Diamond engagement rings are a fad ingeniously cooked up by DeBeers, the diamond monopoly. Now that diamond engagement rings average $3,200, they are becoming an obstacle to engagement, the way that the absurd cost of weddings -- now averaging nearly $30,000 -- are becoming an obstacle to marriage.
Meghan O'Rourke, writing in Slate, is against engagement rings altogether, because they are one sided and therefore, in her mind, sexist. I do not have the same objection. I think men and women are complementary but not the same in their approach to courtship, a difference as much rooted in our different biology as in culture. It is important for men to give public tokens of their exclusive commitment to a woman. And, as Steven Rhoads writes in Taking Sex Differences Seriously, if you had to show a space alien an example of what a happy human being looks like, you could not do better than an engaged woman. Now, that token of betrothal does not have to be a ring, and certainly not a diamond ring. I gave Mrs. G. an opal that had been in the family. It was bigger and flashier than our "homely Protestant" aesthetic would have picked if we had been starting from scratch. Opals are fragile enough that you wouldn't want to wear it all the time. Still, I think a gemstone ring on the left ring finger would be universally understood as a engagement ring in our time and place.
O'Rourke cites legal scholar Margaret Brinig's argument that big engagement rings became popular in the middle of the 20th century in a transitional cultural moment. At the beginning of the century, if an engaged woman gave up her virginity, then was abandoned, she could sue for Breach of Promise to Marry. As the century wore on legal fashion turned against making a legal case out of it. By the end of the century, loss of virginity was not much of an obstacle to marriage anyway. In between, though, a woman deserted at the altar still had a big asset she could sell, as partial compensation for what she had lost.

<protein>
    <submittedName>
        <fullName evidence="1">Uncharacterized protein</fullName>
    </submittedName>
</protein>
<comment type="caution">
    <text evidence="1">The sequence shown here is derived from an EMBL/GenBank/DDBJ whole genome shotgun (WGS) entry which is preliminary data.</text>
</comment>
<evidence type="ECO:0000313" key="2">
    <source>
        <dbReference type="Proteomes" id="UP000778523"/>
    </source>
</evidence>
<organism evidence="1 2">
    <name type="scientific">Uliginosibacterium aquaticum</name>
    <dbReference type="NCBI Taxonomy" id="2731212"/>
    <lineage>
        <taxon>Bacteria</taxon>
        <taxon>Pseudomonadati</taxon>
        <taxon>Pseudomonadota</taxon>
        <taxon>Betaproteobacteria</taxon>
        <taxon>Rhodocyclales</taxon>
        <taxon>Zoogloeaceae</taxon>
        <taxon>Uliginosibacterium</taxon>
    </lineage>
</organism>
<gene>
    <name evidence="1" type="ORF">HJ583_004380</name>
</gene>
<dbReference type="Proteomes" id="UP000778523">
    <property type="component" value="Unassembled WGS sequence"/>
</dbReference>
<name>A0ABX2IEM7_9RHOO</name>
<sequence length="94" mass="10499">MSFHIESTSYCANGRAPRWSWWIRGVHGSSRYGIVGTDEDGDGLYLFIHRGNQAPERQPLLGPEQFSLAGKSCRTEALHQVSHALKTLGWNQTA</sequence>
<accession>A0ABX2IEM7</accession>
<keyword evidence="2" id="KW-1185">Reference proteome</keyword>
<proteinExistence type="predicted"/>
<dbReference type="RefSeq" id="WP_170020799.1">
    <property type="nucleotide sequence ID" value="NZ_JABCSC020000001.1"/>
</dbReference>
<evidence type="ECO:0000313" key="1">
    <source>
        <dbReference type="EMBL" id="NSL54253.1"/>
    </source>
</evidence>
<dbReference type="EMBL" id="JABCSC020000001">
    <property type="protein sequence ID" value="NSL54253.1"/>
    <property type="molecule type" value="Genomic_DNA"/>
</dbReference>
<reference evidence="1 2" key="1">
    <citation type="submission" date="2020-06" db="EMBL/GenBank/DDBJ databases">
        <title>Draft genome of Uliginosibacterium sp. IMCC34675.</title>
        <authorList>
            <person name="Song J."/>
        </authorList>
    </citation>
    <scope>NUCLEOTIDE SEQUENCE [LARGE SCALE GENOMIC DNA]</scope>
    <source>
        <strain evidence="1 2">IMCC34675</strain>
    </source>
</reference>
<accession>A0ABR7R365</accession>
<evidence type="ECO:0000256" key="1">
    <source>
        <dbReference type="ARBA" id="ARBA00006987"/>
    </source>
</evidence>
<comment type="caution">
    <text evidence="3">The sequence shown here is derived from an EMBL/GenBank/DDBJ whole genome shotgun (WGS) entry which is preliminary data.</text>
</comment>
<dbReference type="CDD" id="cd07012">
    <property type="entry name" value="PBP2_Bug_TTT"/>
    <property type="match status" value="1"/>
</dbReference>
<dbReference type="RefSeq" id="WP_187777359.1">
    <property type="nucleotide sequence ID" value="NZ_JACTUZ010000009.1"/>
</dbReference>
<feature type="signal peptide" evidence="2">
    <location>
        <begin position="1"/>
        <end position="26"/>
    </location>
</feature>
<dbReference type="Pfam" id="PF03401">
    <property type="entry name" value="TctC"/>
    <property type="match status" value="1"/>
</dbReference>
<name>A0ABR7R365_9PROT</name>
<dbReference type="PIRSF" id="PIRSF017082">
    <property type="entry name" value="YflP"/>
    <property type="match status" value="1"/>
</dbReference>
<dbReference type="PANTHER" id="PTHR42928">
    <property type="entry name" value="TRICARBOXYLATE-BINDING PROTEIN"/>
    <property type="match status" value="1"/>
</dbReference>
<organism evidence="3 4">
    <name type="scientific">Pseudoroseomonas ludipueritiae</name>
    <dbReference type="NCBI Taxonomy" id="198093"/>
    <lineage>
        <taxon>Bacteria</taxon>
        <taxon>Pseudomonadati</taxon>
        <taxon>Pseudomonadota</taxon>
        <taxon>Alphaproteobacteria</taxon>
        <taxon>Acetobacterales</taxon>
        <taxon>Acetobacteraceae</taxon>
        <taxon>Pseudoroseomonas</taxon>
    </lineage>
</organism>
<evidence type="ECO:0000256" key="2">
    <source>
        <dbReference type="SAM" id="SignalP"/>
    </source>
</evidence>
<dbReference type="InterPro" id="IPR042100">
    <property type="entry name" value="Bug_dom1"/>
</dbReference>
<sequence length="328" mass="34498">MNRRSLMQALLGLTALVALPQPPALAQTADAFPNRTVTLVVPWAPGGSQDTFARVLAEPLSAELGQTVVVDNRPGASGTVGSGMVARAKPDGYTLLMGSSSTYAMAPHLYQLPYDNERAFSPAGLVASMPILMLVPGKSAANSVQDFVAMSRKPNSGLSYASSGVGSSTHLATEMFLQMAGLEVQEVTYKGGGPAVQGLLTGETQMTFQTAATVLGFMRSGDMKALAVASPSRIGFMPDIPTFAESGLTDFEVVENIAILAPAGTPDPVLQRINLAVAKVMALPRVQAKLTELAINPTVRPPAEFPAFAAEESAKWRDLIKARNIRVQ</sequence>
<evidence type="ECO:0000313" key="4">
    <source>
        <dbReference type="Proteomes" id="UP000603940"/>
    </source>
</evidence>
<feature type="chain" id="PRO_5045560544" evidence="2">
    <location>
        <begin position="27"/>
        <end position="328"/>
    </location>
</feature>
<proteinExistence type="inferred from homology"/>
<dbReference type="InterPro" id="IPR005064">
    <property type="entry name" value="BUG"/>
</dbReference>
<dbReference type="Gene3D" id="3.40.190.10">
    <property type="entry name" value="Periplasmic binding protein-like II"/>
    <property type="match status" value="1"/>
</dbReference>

We can go a little deeper into this story, though. Edward Jay Epstein tells a fascinating story in The Atlantic in 1982 with the instructive title "Have You Ever Tried to Sell a Diamond?" He tells the story of how the DeBeers cartel hired the Ayer advertising firm in the Depression to create a market for a useless kind of rock which, thanks to DeBeers' own mines, was no longer even rare. Ayer invented the slogan "A diamond is forever," and planted the notion that a man's love for a woman can be measured by the size of the diamond her gives her. Having successfully planted that thought, DeBeers today is trying to create a market for anniversary diamonds.
Let me say that I really like the mushy romantic DeBeers ads. I like the young couple holding hands looking at the old couple holding hands. The one in which the husband re-proposes to his wife in Trafalgar Square, with all their friends and relatives showing up to surprise her, makes me laugh every time. And the guy shouting to the world in St. Mark's Square "I love this woman!" is something I can plausibly threaten Mrs. G. with.
I like the mush. I just skip the diamonds.